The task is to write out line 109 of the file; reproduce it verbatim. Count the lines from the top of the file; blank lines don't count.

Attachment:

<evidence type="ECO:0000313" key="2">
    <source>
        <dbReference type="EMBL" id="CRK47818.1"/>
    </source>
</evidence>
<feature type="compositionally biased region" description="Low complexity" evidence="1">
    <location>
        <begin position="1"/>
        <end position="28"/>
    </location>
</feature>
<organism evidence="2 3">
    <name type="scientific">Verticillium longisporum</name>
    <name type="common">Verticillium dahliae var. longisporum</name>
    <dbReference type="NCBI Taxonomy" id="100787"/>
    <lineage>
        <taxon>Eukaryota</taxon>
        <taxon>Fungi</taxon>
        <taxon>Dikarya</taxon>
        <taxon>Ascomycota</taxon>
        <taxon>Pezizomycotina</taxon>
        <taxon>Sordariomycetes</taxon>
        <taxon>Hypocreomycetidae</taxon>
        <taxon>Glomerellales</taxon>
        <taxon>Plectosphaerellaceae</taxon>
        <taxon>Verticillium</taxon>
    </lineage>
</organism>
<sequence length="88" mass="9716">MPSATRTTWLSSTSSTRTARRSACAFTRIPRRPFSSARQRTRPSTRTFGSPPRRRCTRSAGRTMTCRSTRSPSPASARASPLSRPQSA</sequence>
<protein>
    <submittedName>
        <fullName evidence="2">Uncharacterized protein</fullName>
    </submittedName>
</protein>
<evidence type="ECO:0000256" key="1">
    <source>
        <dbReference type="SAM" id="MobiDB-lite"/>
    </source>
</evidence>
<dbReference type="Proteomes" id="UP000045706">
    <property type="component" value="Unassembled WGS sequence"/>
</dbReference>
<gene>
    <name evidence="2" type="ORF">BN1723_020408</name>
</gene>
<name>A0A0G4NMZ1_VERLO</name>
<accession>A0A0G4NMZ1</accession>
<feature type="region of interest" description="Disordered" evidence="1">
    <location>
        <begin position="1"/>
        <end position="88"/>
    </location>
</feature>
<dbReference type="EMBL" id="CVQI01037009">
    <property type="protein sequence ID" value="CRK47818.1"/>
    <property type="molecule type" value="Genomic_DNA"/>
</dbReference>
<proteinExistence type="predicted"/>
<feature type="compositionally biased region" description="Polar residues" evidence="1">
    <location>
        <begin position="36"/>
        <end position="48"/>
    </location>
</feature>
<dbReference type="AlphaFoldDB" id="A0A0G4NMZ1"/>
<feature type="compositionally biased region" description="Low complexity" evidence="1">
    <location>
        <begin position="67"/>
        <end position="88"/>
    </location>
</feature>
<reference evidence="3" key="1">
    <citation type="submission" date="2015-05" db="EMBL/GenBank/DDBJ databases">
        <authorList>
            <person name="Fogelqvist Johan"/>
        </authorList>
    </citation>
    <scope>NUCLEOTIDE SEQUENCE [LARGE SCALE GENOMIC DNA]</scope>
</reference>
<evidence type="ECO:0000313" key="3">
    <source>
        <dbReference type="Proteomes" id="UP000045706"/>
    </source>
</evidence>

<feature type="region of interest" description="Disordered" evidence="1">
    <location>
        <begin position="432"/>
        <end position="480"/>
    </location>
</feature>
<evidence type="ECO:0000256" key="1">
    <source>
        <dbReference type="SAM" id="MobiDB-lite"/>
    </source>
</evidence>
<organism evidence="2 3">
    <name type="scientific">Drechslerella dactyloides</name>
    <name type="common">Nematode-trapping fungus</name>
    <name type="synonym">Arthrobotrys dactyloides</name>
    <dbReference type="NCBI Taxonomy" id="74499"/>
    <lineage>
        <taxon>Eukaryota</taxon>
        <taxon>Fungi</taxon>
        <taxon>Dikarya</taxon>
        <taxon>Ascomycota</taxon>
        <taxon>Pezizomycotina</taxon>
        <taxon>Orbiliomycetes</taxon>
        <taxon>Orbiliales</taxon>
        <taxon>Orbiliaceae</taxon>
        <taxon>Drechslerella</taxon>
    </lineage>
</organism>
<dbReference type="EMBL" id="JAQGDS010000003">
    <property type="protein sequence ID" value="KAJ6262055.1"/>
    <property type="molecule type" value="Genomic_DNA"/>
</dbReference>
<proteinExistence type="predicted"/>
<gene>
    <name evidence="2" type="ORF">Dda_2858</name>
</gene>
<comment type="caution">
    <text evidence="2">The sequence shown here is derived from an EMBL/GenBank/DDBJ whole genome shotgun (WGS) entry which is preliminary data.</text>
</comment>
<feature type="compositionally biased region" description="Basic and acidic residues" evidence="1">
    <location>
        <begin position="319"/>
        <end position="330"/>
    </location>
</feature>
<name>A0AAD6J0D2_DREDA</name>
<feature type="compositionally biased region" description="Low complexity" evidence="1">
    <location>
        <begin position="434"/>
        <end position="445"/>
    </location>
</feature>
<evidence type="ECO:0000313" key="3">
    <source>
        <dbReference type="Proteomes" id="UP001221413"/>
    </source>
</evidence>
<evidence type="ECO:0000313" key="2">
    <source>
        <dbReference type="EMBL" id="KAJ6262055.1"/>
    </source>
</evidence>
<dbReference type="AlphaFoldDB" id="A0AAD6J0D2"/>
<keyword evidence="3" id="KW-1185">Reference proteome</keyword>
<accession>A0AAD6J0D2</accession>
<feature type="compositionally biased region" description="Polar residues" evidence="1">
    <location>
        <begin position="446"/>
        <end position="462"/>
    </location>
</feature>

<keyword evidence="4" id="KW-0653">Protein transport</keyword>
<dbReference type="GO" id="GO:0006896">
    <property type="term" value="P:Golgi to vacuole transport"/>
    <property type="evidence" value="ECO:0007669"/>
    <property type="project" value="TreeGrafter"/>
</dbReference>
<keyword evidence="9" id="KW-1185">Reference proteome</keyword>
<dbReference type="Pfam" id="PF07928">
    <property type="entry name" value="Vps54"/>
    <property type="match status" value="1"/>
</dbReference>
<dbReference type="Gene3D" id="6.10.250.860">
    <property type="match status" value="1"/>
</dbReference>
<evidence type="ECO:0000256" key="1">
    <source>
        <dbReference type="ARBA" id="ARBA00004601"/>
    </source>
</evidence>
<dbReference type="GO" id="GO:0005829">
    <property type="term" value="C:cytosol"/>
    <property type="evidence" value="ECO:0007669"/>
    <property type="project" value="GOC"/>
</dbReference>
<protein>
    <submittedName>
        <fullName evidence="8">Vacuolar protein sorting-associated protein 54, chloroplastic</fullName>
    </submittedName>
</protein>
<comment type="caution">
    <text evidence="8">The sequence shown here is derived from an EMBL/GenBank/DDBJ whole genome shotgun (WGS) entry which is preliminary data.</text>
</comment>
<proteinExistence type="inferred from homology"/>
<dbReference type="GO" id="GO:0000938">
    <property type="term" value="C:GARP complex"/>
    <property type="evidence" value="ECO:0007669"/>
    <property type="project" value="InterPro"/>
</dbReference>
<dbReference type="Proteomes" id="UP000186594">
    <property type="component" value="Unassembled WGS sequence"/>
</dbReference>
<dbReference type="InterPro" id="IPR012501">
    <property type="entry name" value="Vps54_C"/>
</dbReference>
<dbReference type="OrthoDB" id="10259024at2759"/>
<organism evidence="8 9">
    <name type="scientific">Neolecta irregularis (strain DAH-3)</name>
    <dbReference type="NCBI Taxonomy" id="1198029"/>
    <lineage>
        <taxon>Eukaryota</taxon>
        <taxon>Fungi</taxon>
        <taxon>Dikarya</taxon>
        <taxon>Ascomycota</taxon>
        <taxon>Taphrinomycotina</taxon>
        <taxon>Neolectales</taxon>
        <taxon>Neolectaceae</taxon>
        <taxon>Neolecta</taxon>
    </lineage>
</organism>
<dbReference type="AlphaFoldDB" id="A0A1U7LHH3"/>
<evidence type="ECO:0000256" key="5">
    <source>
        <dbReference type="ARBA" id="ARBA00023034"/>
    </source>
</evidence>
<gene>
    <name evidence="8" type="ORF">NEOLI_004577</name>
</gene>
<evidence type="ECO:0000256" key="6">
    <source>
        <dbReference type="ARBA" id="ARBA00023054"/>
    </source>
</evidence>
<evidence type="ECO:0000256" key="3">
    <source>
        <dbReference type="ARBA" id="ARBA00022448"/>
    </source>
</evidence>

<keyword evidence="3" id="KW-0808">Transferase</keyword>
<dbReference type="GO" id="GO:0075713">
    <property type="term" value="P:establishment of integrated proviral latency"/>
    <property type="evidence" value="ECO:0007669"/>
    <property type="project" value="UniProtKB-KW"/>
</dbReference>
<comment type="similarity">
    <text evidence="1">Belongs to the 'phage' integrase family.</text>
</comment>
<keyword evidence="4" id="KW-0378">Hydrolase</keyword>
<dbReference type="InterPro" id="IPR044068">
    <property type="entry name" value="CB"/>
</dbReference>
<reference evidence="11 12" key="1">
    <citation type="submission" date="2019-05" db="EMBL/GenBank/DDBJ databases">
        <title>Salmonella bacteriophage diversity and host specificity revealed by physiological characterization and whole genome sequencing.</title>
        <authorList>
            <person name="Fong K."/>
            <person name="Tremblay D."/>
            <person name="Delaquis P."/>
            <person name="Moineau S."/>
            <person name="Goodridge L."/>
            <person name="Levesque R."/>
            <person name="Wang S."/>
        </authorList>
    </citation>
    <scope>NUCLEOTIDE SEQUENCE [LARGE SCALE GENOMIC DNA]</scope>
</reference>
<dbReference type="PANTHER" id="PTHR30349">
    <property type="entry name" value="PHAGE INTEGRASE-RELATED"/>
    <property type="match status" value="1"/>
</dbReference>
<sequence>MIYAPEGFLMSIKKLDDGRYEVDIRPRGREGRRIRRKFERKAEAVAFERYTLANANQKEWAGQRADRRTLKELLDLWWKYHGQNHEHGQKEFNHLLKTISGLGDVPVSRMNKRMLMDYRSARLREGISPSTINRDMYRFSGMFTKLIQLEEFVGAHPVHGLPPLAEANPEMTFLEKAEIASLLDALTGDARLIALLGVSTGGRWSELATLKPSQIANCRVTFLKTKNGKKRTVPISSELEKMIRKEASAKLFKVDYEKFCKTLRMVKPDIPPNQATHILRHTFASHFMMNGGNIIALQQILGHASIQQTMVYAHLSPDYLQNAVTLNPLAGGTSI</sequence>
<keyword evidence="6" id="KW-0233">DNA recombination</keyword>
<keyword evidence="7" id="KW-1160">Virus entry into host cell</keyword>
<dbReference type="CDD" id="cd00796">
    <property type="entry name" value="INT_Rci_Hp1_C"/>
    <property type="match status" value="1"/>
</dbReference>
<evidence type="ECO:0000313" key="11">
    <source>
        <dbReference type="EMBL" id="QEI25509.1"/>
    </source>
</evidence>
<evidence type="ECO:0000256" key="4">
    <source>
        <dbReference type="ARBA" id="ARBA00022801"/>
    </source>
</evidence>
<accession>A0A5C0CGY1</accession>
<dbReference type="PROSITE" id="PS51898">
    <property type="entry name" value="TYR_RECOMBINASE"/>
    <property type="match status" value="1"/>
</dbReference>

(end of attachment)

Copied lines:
        <taxon>Orbiliaceae</taxon>